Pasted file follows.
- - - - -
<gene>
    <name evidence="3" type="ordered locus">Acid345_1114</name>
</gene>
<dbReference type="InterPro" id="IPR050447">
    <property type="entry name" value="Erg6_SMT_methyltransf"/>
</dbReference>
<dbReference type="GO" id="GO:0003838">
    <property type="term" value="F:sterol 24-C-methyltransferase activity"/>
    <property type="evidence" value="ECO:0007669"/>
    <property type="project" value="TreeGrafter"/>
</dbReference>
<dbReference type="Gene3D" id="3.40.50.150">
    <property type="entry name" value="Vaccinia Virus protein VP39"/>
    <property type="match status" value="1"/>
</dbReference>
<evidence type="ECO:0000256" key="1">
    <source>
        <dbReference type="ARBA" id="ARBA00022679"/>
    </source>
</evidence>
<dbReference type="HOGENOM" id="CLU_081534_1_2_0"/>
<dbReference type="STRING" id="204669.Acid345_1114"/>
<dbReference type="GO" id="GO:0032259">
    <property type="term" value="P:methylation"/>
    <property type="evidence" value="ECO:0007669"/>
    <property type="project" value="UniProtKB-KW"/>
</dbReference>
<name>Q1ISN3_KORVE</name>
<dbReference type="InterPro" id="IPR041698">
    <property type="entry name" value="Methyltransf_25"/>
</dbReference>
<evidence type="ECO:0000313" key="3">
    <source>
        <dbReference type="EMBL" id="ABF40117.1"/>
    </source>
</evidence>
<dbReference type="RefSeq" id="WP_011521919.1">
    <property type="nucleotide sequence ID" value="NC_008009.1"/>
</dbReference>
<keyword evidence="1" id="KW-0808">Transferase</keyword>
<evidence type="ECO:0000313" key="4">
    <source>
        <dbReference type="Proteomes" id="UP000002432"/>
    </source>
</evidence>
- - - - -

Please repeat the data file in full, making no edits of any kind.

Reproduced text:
<gene>
    <name evidence="3" type="ordered locus">Acid345_1114</name>
</gene>
<dbReference type="InterPro" id="IPR050447">
    <property type="entry name" value="Erg6_SMT_methyltransf"/>
</dbReference>
<dbReference type="GO" id="GO:0003838">
    <property type="term" value="F:sterol 24-C-methyltransferase activity"/>
    <property type="evidence" value="ECO:0007669"/>
    <property type="project" value="TreeGrafter"/>
</dbReference>
<dbReference type="Gene3D" id="3.40.50.150">
    <property type="entry name" value="Vaccinia Virus protein VP39"/>
    <property type="match status" value="1"/>
</dbReference>
<evidence type="ECO:0000256" key="1">
    <source>
        <dbReference type="ARBA" id="ARBA00022679"/>
    </source>
</evidence>
<dbReference type="HOGENOM" id="CLU_081534_1_2_0"/>
<dbReference type="STRING" id="204669.Acid345_1114"/>
<dbReference type="GO" id="GO:0032259">
    <property type="term" value="P:methylation"/>
    <property type="evidence" value="ECO:0007669"/>
    <property type="project" value="UniProtKB-KW"/>
</dbReference>
<name>Q1ISN3_KORVE</name>
<dbReference type="InterPro" id="IPR041698">
    <property type="entry name" value="Methyltransf_25"/>
</dbReference>
<evidence type="ECO:0000313" key="3">
    <source>
        <dbReference type="EMBL" id="ABF40117.1"/>
    </source>
</evidence>
<dbReference type="RefSeq" id="WP_011521919.1">
    <property type="nucleotide sequence ID" value="NC_008009.1"/>
</dbReference>
<keyword evidence="1" id="KW-0808">Transferase</keyword>
<evidence type="ECO:0000313" key="4">
    <source>
        <dbReference type="Proteomes" id="UP000002432"/>
    </source>
</evidence>